All this results in two graphs of data, modelled as 'things' on the business side and SKOS concepts on the taxonomy side with business semantics expressed from both business object to business object, and SKOS concept to SKOS concept, with weak (subject indexing) links between the two graphs. It makes the whole thing incredibly difficult to query because there are non-taxonomic links between taxonomic objects but no sense of object class on the taxonomy side so no boundary objects and no idea where to stop querying.
Part of our work is to give IDMS the right tools to do their job: so something that still allows them to subject index Parliamentary material (ideally without having to know the entire contents of the taxonomy); and something that allows them to edit semantic links between objects on the business side of the graph. So far we've been referring to the last bit as 'stapling'. It probably needs a better label but first labels usually stick:
Even given the right tools to index and 'staple' there are bits of business data that can't be patched up after the fact. Once the human context surrounding data transfer in the business is lost it's almost impossible to recreate. IDMS can control reference data and add links between fairly static things but adding links between more dynamic data is probably too hard to ask. The other half of the problem still needs to be solved by reconfiguring business applications and (where possible) reconfiguring bits of the business process.
What is the shape of this thing?
From about 10,000 feet we think it looks like this:
Data (and content) flow from business apps to the data platform (where they're augmented by IDMS indexing and stapling) and from there to the website.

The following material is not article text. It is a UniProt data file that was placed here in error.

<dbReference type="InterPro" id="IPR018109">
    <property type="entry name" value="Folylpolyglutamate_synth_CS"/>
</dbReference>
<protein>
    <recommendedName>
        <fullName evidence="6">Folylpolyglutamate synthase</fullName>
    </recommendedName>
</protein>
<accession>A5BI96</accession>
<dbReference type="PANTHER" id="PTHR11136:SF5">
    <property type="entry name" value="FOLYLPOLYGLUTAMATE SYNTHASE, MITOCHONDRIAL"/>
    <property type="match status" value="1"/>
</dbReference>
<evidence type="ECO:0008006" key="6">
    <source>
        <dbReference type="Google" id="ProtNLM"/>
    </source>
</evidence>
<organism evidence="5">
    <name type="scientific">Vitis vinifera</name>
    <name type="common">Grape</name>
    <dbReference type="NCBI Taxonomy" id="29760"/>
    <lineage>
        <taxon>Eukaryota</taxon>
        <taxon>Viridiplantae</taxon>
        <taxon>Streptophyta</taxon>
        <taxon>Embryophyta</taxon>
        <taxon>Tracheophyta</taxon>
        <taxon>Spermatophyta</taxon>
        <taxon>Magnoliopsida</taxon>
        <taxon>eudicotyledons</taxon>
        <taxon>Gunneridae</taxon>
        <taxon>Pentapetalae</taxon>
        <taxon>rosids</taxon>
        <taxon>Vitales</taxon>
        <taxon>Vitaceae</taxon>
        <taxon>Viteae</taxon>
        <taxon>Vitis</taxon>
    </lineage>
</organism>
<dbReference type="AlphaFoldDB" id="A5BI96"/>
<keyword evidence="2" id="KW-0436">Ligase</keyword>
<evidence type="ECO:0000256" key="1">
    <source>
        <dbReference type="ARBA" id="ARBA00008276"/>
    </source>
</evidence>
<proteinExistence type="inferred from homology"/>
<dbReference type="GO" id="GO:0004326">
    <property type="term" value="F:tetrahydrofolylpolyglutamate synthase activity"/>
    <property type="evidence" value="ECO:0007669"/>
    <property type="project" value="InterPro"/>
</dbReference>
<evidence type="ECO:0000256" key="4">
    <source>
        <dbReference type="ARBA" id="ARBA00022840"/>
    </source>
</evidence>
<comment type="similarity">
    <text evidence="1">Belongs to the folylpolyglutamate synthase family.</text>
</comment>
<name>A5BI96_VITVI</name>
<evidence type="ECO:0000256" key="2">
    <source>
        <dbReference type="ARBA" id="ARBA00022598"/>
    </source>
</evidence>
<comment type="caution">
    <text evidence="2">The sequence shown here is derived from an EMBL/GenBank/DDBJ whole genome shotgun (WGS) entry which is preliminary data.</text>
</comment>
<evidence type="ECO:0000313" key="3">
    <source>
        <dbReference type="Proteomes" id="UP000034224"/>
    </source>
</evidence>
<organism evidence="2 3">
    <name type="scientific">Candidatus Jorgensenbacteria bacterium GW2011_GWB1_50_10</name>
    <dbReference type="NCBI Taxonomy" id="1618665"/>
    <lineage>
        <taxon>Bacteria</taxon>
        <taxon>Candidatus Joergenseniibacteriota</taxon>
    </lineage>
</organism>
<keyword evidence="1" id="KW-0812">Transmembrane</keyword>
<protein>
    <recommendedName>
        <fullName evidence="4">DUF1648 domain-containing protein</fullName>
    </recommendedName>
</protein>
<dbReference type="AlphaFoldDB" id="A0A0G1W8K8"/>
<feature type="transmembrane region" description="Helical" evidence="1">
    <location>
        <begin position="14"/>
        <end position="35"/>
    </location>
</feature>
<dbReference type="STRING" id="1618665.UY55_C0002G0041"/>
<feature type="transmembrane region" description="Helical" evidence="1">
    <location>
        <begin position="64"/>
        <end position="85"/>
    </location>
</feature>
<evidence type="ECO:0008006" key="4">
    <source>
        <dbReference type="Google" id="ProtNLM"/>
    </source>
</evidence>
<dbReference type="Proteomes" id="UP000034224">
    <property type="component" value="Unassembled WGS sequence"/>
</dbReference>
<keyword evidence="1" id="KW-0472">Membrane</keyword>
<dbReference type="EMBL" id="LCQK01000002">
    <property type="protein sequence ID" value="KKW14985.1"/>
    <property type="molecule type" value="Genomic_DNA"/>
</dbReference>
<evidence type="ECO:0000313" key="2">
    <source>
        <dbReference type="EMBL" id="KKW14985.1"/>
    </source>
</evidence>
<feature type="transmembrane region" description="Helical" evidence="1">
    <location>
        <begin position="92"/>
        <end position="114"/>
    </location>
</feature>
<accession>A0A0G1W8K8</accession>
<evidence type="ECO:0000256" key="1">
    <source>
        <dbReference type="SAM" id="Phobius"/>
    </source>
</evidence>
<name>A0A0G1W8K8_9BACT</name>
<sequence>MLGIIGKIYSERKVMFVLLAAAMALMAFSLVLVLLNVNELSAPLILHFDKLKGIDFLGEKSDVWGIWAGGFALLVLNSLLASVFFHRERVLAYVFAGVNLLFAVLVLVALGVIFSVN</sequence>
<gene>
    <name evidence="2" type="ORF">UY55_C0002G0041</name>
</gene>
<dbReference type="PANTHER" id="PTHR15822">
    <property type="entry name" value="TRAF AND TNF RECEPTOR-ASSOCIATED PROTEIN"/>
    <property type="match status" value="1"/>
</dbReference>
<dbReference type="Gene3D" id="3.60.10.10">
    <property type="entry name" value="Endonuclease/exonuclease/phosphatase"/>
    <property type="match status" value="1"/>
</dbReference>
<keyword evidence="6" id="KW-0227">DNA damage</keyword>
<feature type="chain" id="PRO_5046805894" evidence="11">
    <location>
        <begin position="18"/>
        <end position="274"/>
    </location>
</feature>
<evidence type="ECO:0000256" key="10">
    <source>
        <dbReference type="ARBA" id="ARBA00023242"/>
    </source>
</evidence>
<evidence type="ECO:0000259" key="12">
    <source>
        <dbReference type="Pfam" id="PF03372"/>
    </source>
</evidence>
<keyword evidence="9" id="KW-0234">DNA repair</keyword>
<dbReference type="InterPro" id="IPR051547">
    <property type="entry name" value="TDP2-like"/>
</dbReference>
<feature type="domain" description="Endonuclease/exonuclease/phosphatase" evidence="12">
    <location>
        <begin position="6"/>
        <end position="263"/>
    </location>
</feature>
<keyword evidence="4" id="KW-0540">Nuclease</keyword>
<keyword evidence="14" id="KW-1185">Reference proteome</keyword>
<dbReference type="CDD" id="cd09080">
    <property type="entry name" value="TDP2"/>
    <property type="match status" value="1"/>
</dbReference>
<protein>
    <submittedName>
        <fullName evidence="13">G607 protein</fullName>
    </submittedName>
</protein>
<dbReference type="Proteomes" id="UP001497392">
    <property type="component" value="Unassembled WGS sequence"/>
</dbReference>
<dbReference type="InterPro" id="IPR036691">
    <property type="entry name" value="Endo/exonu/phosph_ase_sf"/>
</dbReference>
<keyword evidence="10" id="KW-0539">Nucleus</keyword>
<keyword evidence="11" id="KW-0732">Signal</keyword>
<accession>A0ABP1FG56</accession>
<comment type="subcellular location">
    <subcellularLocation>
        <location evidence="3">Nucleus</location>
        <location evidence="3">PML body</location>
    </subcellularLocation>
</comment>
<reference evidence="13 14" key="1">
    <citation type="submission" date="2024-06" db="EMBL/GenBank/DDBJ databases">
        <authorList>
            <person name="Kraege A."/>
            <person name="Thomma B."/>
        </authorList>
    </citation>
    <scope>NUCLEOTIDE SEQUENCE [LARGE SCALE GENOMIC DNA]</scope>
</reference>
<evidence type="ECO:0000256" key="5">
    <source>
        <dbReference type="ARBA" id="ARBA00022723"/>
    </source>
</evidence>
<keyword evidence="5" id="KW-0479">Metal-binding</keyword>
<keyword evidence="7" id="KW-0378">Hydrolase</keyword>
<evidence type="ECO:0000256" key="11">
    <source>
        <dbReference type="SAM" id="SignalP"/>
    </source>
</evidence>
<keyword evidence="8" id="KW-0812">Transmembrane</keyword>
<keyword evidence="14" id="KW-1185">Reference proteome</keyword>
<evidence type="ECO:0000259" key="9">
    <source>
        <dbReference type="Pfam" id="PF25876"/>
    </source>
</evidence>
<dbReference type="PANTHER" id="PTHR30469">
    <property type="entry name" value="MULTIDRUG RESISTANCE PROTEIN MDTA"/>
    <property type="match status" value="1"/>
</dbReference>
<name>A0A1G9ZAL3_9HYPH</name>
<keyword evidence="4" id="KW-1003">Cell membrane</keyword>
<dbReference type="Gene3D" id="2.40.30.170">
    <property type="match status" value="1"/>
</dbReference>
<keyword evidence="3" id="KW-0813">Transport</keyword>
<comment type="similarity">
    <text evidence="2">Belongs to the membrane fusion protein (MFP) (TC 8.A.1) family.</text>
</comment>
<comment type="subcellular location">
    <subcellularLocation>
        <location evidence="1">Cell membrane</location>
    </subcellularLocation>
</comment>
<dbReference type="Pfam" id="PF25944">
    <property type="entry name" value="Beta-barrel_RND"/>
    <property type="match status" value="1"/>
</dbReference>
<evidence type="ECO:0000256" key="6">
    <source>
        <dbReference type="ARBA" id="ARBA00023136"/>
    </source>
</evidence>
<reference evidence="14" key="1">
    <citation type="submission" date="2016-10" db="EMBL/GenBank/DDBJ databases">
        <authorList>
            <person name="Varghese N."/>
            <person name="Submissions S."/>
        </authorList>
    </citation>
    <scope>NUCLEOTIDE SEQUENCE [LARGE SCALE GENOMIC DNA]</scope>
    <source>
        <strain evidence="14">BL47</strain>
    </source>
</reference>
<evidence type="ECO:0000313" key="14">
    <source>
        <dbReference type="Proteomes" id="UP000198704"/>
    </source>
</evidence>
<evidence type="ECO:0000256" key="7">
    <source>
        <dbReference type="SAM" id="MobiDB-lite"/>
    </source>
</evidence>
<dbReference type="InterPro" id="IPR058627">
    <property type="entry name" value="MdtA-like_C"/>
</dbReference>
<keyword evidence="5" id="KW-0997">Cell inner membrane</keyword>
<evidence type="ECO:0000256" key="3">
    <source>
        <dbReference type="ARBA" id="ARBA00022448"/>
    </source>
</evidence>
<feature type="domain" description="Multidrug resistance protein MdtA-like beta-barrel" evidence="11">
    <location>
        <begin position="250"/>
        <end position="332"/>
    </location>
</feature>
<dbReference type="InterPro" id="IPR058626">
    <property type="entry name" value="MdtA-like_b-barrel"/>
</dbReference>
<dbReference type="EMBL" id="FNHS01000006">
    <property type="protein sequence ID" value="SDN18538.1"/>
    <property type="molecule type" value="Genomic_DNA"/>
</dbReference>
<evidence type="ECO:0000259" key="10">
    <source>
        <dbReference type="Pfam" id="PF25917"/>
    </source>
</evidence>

But there are dependencies all the way down and an escalating gradient of difficulty. Making a website is easy, commodity stuff; making a data platform is a little harder and making the right tools for IDMS is harder still. And the further back into the business you need to make changes the harder it gets until you reach the event horizon of impossible. Especially when some of the constraints are constitutional:
From about 5,000 feet we think (so far) it looks something like this diagram [PDF].
We didn't want to repeat past mistakes so before digging into the models we wanted to understand how the data should fit together. This meant trying to understand how the various bits of the business fit together. Working with Silver Oliver from datalanguage we ran a series of workshops with various Parliamentary offices where we got them to talk about and sketch out their bits of the world.
We started with a fairly basic model of members (and people in general) [PDF], worked with the Journal Office on secondary legislation [PDF], and the Commons and Lords Public Bill Offices on passage of public bills [PDF]. We still need to look into hybrid bills and Parliamentary ping-pong but that should happen soon. The whole thing has been combined into an overarching domain model of Parliamentary business [PDF] (which is still missing some of the bill passage work as I type). The top-left bubble describes people (members, committees etc). The top-right bubble describes the things Parliament is operating on and the outputs of processes. The bottom-left bubble describes places things happen in. The bottom-right bubble describes time periods (from Parliaments to sessions to days). And the middle bubble describes events by people, in a place, at a time, with outputs. A couple of people have already pointed out the overarching map looks not unlike a crazily complicated version of Yves Raimond's Event Ontology. But then everything does eventually...
At this stage we're only really interested in having a general map of the territory; it doesn't matter too much if the map is missing a Madagascar but we really don't want to be missing a South America. So if you spot something that's not there that you think should be, please do get in touch.
As we start to develop software and services around particular areas we'll need to work with the business to zoom into the map and identify some of the trickier details and edge cases. But starting from a rough map of everything will help us to identify where things should be linked up so we don't accidentally create more data (and website and business app) islands.
The website is the API